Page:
I have been invited to address the biennial convention of Dignity USA in San Francisco on the 4th of July weekend this year. Dignity USA is an organization of LGBT Catholics and provides spiritual guidance and services to these underserved and all too often marginalized people within the Catholic Church. As a prelude to this year’s convention, the organizers have asked me to respond to a series of questions which they believe will be of interest to their membership.
What are you doing right now and what are your near and long-term plans?
Presently, I am active with Love Honor and Cherish. This organization is working hard to place an initiative on the November 2010 California ballot, to repeal Proposition 8. Beyond that, I am speaking at various organizations both about Prop 8 and other such hate legislation.
How have your family and former colleagues reacted to recent events?
I have to say that I have been humbled and deeply moved by the reaction of my family. My parents have been extremely loving and supportive throughout these past six months. They have been most loving, generous and understanding to me in these difficult times. I stand in awe as I contrast their reaction with that of my “spiritual father” the bishop. “Only that which Civil Law requires” and when my Canon Lawyer invoked Church Law which requires that a bishop provide support for his priest, the bishop responded “I’m afraid I must decline.”
Mind you what is written in Canon Law is not a suggestion, it is not an “option” it is what is required. Nevertheless, I am glad that he reacted as he did. As a hospital administrator once told me about not accepting federal funds “If you take their money, you have to take their rules.” By not providing me with any monetary assistance, he has in fact freed me completely to work as an LGBT activist.
My parent’s unconditional love and support for me contrasts sharply with my bishop’s total lack of practical concern for me. Brother priests have been very supportive, although quietly so; I’ve received many messages of support, encouragement and gratitude. Some have also sent me some financial gifts.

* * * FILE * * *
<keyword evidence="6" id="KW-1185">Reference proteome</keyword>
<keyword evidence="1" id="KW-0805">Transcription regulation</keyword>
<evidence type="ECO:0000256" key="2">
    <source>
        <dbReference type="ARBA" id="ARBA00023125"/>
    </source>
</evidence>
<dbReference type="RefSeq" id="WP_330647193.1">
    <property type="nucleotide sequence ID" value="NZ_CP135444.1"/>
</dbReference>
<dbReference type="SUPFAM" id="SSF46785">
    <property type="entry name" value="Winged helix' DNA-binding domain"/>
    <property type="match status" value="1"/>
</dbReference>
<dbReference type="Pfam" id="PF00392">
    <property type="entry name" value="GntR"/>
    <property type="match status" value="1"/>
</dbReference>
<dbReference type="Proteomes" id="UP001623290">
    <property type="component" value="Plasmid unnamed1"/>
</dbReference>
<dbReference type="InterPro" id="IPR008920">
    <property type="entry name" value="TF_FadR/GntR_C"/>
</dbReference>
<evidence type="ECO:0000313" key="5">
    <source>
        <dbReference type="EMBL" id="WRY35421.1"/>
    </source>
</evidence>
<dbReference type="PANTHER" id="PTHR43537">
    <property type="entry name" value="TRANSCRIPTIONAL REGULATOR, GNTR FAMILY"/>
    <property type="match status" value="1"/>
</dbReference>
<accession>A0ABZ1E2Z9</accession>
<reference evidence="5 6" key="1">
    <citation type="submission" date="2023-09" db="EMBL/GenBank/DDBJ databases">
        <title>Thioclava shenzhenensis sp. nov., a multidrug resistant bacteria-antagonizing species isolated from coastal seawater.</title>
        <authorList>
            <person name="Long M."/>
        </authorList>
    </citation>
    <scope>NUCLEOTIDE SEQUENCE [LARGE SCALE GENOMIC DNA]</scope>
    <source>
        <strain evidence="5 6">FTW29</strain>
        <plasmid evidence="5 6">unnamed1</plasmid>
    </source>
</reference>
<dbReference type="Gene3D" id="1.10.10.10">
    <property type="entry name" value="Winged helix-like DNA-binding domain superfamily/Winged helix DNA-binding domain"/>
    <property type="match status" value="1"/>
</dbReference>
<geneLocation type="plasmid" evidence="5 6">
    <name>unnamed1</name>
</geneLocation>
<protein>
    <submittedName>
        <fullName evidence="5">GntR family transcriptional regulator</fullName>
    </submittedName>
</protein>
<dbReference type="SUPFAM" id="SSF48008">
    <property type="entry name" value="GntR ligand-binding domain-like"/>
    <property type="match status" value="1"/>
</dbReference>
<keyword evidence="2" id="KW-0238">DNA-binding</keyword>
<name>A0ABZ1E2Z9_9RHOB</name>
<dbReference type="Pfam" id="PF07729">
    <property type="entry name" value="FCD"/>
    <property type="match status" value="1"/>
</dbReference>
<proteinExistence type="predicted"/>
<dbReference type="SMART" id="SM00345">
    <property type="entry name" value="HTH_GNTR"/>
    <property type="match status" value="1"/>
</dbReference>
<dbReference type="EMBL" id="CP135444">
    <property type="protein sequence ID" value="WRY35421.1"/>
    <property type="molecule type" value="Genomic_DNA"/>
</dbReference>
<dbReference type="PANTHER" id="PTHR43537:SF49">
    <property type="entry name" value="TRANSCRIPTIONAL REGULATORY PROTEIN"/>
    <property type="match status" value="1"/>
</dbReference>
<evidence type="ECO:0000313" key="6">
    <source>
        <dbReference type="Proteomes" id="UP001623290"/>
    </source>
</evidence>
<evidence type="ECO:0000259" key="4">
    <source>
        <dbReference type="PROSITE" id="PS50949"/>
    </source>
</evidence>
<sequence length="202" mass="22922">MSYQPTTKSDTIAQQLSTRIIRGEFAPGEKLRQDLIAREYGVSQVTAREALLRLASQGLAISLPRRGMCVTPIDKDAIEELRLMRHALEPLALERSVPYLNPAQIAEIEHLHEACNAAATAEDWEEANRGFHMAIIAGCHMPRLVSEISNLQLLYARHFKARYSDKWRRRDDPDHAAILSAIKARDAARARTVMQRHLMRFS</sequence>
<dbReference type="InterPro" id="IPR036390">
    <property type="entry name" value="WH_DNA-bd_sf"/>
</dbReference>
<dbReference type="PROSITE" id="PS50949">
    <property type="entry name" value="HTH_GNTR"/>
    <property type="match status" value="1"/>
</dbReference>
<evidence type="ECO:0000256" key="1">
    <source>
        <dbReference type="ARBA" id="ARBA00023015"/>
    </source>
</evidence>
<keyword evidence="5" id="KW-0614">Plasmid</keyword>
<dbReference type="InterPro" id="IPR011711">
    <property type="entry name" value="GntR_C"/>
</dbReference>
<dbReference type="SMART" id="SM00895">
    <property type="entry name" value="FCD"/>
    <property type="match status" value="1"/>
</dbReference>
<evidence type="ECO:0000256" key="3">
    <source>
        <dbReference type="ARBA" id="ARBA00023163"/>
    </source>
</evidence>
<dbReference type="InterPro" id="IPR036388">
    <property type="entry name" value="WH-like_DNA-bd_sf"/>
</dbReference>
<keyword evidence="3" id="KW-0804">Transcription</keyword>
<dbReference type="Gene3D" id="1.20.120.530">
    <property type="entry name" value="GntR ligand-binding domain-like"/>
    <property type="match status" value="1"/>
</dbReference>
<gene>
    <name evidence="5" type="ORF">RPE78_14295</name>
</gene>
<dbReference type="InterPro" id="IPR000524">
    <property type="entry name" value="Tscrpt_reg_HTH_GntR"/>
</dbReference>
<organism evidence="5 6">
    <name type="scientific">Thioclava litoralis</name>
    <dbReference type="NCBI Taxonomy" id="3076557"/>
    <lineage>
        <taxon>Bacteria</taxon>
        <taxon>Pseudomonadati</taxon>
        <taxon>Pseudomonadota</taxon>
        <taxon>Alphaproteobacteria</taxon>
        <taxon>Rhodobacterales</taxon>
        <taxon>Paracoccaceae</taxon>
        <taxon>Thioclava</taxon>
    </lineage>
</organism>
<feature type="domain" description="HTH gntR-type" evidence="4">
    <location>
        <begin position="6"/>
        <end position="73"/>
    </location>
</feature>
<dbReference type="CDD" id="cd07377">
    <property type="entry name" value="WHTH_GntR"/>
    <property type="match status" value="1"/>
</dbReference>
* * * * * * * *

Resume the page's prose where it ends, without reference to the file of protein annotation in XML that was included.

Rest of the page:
What, if anything, has surprised you about West Hollywood’s vibrant gay culture?
The City of West Hollywood gave me an official commendation for my public statements in support of basic human dignity/civil rights for LGBT people. I was humbled by their expression of love and support. The gay culture in West Hollywood, well, we are people-just like everywhere else. People who work, who struggle, who try to find happiness. People who love, who hurt, who try to find their way through life with all of its joys and hardships. The passage of Prop 8 and the hate, which it represents, has actually caused the community to draw closer together and motivated everyone to work for equality.
How have you remained engaged with your Catholic faith since your dismissal?
The word dismissal implies rejection on some level. Many LGBT people have experienced this from their families and from their faith communities. As I mentioned earlier, I am blessed with a loving and supportive family. As far as the Catholic Church is concerned, if you think of the Catholic Church as the hierarchy then, there is very little reason to remain a Catholic. On the other hand, if you see the Church as the People of God, a living community of faith then, there are many reasons for hope. Catholics in the pews disagree sharply with their bishops on a host of social issues and tend to be far more progressive than their protestant counterparts. Eventually, the bishops will get it, or will die off and be replaced by bishops who do get it. John Paul II apologized for the hierarchy’s decisions regarding Galileo, the Crusades and treatment of Jewish people. No one in the hierarchy stood up and rent [tore] their garments because this represented a rebuff of the hierarchy. They simply nodded in agreement and hoped that the apology would be accepted and that everyone would simply forget. Considering that many in our society do not know what Vietnam is I believe that their hope is reasonable.
Do you think movements and faith communities like Dignity and Womenpriests are the faces of Catholicism in the future?
I believe that they are faces within Catholicism and that slowly the greater faith community will come to see the validity of their demands for simple justice and human dignity. After all, the heart of the Gospel is love and its practical extension to other human beings. In the end, some future pope will apologize to women and LGBT persons just as John Paul II apologized to Muslims, Jewish people and secular society. It took centuries for that apology to come; but, it came.
Now that you’ve come out-of-the-closet politically, do you see yourself engaging in more public speaking on GLBT issues as well as other issues?
I will endeavor to do whatever I can do in order to advance human dignity, civil rights and equality for all.
Do you have any words of wisdom for the GLBT Catholic movement, specifically Dignity USA?
Keep the beautiful and good things which our parents and grandparents shared with us through their lived expressions of love. Lose everything else. Share those good values with others, and as St. Francis said to his friars “Preach the Gospel always; when necessary, use words.”
- Boycott the Knights of Columbus
- A wedding sermon.
- An open letter to my parish community.
- Why was a college student in the car of drunken Archbishop-elect Cordileone at 12:26 AM, when Cordileone was arrested for a DUI?
- When the Church married Same-Sex couples.
- How It All began
- The Supreme Court’s Decisions and the New Mason-Dixon Line
- What the Vatican & American bishops DO NOT want you (and Politicians) to know.
- The Morality of Sex, gay & straight.
- San Francisco in archbishop Cordileone’s sight